Avoiding Traps – Are They Really Needed

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There’s an interesting question raised by Scorpia about the place of traps in video games. The author asks whether traps actually do what they’re intended to within video games… or are they just annoying.

We could say they’re supposed to add an element of tension, of risk, to the game. Whether the defusing method is D&D’s dice rolls, Elder Scrolls’ minigames, Avernum’s “skill equal to or greater than to some preset number”, or any other procedure, you’re supposed to feel uncertainty about success and worried about failure.

Scorpia agrees that traps have a place in pen & paper RPGs, but suggests that video games, could really do without them. They don’t really present any significant threat or consequences other than having to load a save, and are often annoying wastes of time. Puzzles can fulfill the same minigame break in combat.

So the question is, can video games do without traps entirely? Would games seem any less difficult or real without them?

I think there may be one type of video game in which traps can be affective; the MMO. Death usually has consequences other than a reload, so the danger traps present is more real.

via Scorpia’s Gaming Lair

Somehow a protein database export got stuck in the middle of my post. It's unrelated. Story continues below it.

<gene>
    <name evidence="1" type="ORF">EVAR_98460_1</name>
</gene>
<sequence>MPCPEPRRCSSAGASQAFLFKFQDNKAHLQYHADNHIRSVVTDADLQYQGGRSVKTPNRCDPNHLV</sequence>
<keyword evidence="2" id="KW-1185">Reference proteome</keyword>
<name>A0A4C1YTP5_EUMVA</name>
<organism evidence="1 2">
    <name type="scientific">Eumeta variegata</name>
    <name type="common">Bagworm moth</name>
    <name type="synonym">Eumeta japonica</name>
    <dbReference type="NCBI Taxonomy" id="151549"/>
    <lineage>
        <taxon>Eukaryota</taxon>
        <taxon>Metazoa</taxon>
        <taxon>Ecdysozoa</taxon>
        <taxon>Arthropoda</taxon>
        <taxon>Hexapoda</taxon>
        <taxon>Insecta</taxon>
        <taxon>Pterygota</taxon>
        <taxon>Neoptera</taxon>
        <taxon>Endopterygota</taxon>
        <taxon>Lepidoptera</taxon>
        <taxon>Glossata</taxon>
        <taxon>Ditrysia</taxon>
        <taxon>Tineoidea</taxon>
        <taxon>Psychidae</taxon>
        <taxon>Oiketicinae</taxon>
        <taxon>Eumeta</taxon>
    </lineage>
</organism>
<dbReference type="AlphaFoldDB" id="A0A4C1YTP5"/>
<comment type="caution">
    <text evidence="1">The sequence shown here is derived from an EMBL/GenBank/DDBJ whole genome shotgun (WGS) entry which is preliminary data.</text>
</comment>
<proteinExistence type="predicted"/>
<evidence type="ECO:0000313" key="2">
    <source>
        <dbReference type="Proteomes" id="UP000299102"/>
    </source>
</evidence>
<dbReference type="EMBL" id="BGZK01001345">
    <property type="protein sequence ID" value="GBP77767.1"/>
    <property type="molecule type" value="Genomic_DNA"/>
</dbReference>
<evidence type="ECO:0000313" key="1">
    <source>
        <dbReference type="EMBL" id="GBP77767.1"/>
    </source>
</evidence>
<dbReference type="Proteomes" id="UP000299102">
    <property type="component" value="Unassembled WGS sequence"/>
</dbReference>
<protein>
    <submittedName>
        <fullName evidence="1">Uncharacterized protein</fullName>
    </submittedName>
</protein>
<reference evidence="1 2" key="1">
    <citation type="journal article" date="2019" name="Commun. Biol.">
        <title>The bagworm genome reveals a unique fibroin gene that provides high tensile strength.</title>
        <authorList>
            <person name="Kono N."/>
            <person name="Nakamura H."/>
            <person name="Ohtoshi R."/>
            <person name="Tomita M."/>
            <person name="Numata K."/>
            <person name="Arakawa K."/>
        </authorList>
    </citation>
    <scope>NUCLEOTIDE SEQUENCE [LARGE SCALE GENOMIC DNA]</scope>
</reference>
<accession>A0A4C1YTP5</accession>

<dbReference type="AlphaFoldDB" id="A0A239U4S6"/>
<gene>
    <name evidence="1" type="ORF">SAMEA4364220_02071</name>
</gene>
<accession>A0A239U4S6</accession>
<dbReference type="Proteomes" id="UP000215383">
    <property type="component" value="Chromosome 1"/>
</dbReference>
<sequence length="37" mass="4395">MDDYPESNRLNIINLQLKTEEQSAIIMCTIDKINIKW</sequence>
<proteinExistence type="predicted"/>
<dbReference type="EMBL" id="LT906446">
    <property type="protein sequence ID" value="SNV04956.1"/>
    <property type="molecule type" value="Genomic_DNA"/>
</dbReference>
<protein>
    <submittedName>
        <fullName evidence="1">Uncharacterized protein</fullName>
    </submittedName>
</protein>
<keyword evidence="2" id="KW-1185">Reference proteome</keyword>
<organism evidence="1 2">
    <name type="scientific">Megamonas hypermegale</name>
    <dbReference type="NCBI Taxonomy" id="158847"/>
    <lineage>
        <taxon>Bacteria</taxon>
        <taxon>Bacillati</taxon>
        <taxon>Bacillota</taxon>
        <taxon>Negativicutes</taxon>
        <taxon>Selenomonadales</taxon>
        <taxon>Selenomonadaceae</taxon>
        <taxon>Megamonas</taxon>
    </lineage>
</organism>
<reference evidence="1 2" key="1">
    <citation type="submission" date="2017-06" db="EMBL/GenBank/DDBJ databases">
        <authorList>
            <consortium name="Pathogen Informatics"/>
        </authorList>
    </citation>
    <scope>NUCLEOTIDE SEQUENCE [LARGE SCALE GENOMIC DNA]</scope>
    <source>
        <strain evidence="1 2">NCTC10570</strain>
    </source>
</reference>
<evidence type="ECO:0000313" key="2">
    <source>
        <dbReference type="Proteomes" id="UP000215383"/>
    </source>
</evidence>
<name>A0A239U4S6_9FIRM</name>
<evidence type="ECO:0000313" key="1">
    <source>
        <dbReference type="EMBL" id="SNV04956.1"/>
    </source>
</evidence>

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5 Comments on Avoiding Traps – Are They Really Needed

The Twin

On June 6, 2008 at 10:49 am

In some cases, traps help. In some cases, they hurt. It’s mostly in moderation: Not so many traps that the game is only about dodging traps, but enough to keep the player alert. (I was playing Oblivion yesterday, and thought how realistic some of the traps were. If I had a secret base, there would be plenty of traps.)

erathoniel

On June 6, 2008 at 10:50 am

RPG’s of all calibers can use them for immersion. Oblivion, for instance, is wondeful with traps.

Shawn Sines

On June 6, 2008 at 10:59 am

I agree Oblivion and even the dreadful Dark Messiah of Might & Magic have some of the most interesting traps. They do enhance the sense of realism and have a tactical value – but if you think about it they are not representative of many of the traps we’ve seen in say Baldur’s Gate or NWN. Those damned floor trigger spells got annoying.

I’m even pretty supportive of traps on loot containers – there is a risk – so long as not only would it destroy the thief, it also damaged the items. There are a few of those sorts of implementations and they always frustrate me personally – but in a good way. It makes the role of the rogue/thief important aside from the old backstabbing concept.

exeHL

On June 6, 2008 at 2:33 pm

Traps can help a game. Remember that damage to the player or player death is not the only penalty you can suffer: alarms, lowering resistances or my favourite, burdening the player as has been done in the Elder Scrolls.

Lethal traps like the ones in the Elder Scrolls: Oblivion are definitely ones which I don’t approve of.

Shawn Sines has a valid point. Damaging the items would ultimately make the risk of setting a trap off something to calculate rather than avoid. Moreover, the player wouldn’t have to worry about their personal safety.

LuckySutton

On June 6, 2008 at 8:54 pm

dear retards who make puzzle levels
i’ll take a few traps over those god damn puzzle games, if i wanted to be thinking i’d go to school or to work, i play games not to think. puzzles can kiss my ass in hell.
sincerely, lucky sutton.